Hit radio comedy about bridge--playing couple / SAT 2-7-15 / 1980s MP nicknamed old crocodile / Queen who rallied Dutch resistance in WWII / First noncanonical psalm / Soloist on Green Hornet theme / Moniker after lifestyle change / Red cabbage juice in chemistry class / Cavaradossi's lover
Saturday, February 7, 2015
Constructor: Byron Walden
Relative difficulty: Medium
Word of the Day: "EASY ACES" (7A: Hit radio comedy about a bridge-playing couple) —
Easy Aces, a long-running American serial radio comedy (1930–1945), was trademarked by the low-keyed drollery of creator and writer Goodman Ace and his wife, Jane, as an urbane, put-upon realtor and his malaprop-prone wife. A 15-minute program, airing as often as five times a week, Easy Aces wasn't quite the ratings smash that such concurrent 15-minute serial comedies as Amos 'n' Andy, The Goldbergs, Lum and Abner, or Vic and Sade were. But its unobtrusive, conversational, and clever style, and the cheerful absurdism of its storylines, built a loyal enough audience of listeners and critics alike to keep it on the air for 15 years. (wikipedia)
• • •LEVI'S Stadium was a total unknown to me (I had LUCAS at one point), and I couldn't get WAVERED from -RED, and so all I really had was ATRIA. So north through the BROUHAHA I went, despite the dauntingly unfamiliar radio show (!) about a bridge-playing couple (!?!?). At least the constructor *knew* it was obscure and gave you a clue that helped you out a little.
So my stumbles. Yes, they were plentiful. Let's start with the odd procession of answers I had at 1D: Producer of a cough and shivers (GRIPPE). Well, at first, I had nothing. Actually, at first, I had this: first the Across, then the Down, bam bam:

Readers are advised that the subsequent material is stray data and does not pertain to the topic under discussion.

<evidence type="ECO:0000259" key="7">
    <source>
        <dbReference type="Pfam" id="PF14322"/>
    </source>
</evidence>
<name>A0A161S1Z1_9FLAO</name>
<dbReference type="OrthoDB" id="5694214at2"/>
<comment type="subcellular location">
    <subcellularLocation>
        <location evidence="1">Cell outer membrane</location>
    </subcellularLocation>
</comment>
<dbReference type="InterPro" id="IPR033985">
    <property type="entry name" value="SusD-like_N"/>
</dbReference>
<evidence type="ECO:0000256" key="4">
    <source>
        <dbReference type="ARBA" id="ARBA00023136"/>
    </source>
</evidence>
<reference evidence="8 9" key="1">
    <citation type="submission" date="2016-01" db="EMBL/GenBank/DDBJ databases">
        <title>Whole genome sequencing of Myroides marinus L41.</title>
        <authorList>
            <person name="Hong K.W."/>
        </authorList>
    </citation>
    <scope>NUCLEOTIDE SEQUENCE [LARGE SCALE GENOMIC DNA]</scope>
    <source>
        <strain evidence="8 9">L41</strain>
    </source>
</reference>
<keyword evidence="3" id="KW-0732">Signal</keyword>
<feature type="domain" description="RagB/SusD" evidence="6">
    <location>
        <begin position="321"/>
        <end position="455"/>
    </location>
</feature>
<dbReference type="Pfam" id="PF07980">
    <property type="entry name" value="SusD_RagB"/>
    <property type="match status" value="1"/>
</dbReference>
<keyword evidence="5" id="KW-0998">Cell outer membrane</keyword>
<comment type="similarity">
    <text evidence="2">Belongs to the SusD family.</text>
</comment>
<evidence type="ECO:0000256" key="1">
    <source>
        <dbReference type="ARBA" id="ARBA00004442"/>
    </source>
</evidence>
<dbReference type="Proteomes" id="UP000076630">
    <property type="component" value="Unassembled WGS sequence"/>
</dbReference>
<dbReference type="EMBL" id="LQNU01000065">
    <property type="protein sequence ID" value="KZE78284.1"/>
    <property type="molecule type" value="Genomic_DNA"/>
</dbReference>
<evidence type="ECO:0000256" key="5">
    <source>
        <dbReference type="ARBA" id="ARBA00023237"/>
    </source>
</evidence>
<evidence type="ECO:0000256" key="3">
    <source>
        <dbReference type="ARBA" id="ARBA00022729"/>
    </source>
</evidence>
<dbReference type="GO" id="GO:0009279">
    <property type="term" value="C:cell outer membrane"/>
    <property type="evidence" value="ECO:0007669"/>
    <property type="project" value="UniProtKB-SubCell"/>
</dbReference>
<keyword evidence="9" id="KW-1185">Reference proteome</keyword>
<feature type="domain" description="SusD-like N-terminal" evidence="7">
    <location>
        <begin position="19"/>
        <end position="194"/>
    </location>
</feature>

["Be in—rule on!"]EDT and AL HIRT came pretty easily, I was feeling pretty good about my chances. Then I wrote in CROUPE at 1D. It's possible that just before that, I had written in CRABBE (!?!) at 1A: Ameche's "Moon Over Miami" co-star, 1941 (GRABLE). Buster CRABBE is an actor, right? Yes! And a swimmer. From the right era, too. Just, in this case, super-wrong. So I had the CRABBE CROUPE (a terrible, grid-stymieing affliction). After further forays into the grid, I fixed some things and ended up with CRABBE CRIPPE. This meant that Wimbledon had to be played in BON- … BONHOMIE? Who could say? Complicating things was my poor knowledge of chemistry. I had [Red cabbage juice, in chemistry class] not as a PH INDICATOR but as a PH INHIBITOR. It fit, and it had a whole bunch of correct letters (got me SNOOD and YOUR, it did!). This mess led to many ridiculous things, like BAYED for CAWED, and (most convincing and thus most wounding) ENGINEERS for ENGINEMEN (6D: Some Navy specialists). Fact that I couldn't think of any [Disco fabrics] ending -EES caused me to rethink ENGINEERS. But real breakthrough when I decided to take out all the letters in PH INHIBITOR that weren't confirmed by crosses. Persistent stuckedness usually means something's wrong. At that point, you need to pull out stuff that looks right. And so I did. And zoom, off I went.
Whole east side was a piece of cake. I was helped mightily by TRIBAL NAME (which I got off the "T") and then HOBBS and HILITER and "WE CAN Do It!" and (jackpot) DESI ARNAZ, JR, the last of which ensured that the SE would be done lickety-split. Last real hurdle was working up the western seaboard from the bottom. ALTAIR IV (?) (30D: The planet in the sci-fi classic "Forbidden Planet") made this difficult, but not at all impossible. Finished up with the "I" in SIM (43A: ___ card). This one deserves praise for its overall smoothness (esp. considering the fairly low word count) and its playfulness. Seemed designed to challenge and delight. Seemed designed with solver pleasure in mind. More of that, please.